How to Make Amends With Yourself

As difficult as forgiving others is, it is still much more common to let others off the hook than to move on from our own mistakes.

September 14, 2016
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But we all know how easy it is to be nice to others—to possess the ability to shine a light on someone else's crappy situation; to root others on when they are running out of breath at the twenty-fifth mile. But when it comes to our own screwups, misfortunes, bad decisions, whatever, we say we deserve what we get, and that includes not being forgiven. Suffering like this is the way we show others that we take our "crime" seriously, know how bad we are, and don't need to be told how pathetic we are because clearly we know. Our inward self-loathing and self-blame are outward messages that scream we are unlovable, sucky people—and that's the end of the story.

We don't want to treat ourselves like crap, only to make empty gestures to ourselves. Self-forgiveness requires making amends with ourselves but following through with corresponding change, or else you practice nothing more than self-abuse. Self-forgiveness is a promise you make to yourself that you will support yourself while working hard to make a change. It is saying to yourself, I forgive you, thereby freeing up your energy to be spent on making change that is true and permanent.

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1. Take yourself at face value

Accepting yourself and your flaws helps you remember that mistakes and failures exist to facilitate growth and improvement.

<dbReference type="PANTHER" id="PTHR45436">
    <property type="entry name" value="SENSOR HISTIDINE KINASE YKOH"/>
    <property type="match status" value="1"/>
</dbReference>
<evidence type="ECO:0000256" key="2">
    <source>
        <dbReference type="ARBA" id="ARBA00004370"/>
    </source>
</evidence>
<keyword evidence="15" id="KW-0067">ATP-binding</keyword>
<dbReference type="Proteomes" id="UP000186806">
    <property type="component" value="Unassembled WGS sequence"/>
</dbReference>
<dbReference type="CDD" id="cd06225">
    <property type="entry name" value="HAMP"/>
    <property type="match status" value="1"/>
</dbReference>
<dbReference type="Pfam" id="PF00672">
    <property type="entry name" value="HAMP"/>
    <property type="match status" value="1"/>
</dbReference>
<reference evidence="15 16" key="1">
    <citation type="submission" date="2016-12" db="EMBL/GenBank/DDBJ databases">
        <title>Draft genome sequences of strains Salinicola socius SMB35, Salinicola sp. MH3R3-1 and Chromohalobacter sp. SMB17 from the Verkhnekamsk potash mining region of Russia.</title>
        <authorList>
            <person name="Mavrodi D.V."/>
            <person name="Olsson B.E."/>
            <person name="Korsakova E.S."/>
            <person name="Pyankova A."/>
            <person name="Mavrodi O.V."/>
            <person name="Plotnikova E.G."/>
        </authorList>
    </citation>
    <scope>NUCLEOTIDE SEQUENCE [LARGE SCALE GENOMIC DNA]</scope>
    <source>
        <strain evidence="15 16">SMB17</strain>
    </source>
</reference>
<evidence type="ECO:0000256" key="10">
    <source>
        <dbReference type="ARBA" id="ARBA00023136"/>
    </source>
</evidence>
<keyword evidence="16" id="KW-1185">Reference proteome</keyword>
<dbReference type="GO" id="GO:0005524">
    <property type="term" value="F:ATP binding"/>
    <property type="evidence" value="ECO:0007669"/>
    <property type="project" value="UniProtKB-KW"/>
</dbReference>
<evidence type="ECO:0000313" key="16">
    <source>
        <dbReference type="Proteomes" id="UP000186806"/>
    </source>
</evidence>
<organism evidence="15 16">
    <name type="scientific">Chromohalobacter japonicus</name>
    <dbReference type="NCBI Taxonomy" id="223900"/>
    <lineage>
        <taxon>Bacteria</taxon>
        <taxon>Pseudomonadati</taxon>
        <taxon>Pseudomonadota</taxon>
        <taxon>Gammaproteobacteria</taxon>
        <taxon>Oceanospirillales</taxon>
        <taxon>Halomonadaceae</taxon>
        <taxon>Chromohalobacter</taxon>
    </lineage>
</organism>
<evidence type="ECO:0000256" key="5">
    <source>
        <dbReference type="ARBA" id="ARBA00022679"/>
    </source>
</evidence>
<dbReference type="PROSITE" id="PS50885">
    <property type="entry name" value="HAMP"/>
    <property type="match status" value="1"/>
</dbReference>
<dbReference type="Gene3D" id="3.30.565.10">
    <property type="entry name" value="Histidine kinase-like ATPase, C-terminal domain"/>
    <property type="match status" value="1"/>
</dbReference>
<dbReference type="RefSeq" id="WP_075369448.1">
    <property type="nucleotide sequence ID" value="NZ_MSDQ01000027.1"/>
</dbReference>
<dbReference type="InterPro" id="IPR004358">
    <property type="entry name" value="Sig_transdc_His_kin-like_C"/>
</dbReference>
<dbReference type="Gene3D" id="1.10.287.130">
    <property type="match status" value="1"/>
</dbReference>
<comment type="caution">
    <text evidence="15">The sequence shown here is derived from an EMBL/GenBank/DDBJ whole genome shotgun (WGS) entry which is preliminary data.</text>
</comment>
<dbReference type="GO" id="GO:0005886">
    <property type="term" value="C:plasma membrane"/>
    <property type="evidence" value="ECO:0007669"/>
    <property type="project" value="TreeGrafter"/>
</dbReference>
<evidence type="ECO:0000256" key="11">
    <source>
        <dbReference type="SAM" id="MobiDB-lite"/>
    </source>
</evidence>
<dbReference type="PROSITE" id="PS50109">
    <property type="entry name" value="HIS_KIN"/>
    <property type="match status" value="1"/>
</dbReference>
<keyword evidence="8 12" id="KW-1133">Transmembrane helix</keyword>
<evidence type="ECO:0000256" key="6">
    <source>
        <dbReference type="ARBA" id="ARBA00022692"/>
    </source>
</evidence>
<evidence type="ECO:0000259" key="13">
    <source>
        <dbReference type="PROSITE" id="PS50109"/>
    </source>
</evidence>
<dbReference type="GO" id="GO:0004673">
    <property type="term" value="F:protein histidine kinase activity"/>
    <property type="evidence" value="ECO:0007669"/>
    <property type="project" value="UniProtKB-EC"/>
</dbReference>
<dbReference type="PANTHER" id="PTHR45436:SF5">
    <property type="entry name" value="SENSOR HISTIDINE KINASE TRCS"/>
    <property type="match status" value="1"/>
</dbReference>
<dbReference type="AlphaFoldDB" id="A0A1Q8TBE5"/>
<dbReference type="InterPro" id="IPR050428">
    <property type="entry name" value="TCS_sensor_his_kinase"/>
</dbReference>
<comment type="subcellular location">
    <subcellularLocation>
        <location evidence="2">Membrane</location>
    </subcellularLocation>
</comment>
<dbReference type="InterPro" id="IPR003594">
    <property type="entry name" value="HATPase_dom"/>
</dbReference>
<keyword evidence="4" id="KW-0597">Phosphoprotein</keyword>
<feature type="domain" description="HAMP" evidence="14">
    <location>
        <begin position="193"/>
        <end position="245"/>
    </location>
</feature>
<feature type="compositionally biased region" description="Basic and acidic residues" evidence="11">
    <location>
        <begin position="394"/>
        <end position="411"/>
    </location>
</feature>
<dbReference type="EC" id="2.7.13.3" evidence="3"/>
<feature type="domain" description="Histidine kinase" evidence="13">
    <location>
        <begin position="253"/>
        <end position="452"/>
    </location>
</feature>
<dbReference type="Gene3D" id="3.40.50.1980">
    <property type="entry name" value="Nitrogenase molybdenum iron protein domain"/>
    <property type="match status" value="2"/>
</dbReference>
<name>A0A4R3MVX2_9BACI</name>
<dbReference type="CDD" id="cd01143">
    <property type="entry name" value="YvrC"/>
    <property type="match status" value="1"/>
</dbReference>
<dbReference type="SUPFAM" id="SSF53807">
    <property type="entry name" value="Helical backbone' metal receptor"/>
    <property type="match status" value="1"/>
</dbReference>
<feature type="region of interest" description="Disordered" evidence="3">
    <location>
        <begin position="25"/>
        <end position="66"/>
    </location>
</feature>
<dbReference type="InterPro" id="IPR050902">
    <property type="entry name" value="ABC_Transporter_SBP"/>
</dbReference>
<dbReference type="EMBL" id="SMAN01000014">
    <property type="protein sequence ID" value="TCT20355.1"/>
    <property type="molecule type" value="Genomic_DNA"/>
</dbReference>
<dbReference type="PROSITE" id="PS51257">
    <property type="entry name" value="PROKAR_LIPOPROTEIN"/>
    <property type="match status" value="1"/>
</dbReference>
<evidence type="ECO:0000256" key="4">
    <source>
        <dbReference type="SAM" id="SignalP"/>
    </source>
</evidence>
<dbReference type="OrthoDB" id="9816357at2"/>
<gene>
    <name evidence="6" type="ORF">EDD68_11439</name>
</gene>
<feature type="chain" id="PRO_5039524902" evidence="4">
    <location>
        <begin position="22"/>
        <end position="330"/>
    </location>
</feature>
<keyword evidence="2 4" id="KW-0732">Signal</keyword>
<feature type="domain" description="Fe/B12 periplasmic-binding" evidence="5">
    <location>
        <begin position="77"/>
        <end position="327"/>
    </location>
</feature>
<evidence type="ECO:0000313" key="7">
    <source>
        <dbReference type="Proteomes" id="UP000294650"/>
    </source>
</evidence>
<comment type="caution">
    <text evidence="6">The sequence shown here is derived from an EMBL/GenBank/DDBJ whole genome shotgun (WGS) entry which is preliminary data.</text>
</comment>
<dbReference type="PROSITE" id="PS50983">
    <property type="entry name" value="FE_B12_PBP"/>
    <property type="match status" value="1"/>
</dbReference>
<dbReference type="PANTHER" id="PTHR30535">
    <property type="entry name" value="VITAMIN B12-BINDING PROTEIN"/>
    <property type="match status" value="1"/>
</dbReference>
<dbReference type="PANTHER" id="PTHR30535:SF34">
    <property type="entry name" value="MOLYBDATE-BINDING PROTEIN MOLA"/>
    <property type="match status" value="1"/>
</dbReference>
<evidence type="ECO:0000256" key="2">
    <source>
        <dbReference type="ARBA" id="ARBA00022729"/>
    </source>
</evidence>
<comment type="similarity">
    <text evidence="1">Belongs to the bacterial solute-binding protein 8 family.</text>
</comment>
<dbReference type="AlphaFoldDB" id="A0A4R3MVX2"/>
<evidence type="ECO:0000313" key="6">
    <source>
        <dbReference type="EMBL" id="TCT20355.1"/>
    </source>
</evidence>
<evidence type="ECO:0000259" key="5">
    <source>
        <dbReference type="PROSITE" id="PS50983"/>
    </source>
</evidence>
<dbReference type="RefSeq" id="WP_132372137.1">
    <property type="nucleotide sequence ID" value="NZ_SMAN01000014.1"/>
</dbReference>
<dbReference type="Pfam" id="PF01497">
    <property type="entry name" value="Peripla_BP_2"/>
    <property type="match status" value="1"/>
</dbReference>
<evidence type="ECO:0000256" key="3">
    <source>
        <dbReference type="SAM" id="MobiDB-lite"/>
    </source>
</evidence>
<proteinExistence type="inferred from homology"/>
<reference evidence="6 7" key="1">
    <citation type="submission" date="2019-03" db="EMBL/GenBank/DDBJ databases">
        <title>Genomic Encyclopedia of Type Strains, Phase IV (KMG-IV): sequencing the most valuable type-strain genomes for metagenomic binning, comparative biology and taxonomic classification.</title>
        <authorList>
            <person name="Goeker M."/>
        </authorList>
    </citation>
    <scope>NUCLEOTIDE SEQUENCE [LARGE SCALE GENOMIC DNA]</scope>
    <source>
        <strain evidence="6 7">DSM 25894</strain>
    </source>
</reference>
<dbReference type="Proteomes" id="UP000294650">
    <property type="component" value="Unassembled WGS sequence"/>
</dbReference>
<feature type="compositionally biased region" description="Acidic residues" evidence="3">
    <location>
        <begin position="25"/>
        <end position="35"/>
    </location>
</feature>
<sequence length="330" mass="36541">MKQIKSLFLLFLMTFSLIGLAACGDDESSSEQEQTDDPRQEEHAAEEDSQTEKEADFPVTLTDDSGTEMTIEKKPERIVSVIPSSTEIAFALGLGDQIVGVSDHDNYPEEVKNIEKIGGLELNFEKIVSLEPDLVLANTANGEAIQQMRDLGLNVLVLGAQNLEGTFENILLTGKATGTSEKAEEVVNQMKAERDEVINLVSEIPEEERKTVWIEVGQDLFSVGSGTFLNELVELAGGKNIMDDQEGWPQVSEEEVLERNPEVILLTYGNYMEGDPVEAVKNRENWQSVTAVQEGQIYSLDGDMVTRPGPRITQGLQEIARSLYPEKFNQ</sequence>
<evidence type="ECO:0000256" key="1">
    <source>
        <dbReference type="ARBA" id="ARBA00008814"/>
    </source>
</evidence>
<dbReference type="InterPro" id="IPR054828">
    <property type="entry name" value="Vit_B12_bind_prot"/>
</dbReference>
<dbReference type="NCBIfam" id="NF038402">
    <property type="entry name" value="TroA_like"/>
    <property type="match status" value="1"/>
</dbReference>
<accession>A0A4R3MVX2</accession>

More: The Amazing Benefits of Self-Compassion

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2. Terrible is NOT your middle name

Remind yourself of your good intentions and that you are not a bad person.

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3. Tell someone

Talk it out with someone you trust, who will tell you all the reasons why you are loved and worthy of love. 

More: 8 Ways to Build Hope Every Day

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4. Talk to your internal “committee,” and tell it to take a hike

Labeling your flaws as an entity themselves and addressing them are helpful steps in recognizing they are not a true part of your identity and are not in line with your core values. They become easier to dismiss.

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5. Turn the tables

Ask yourself what you would say to someone in need if that person were in your position.

Adapted from WHOLE

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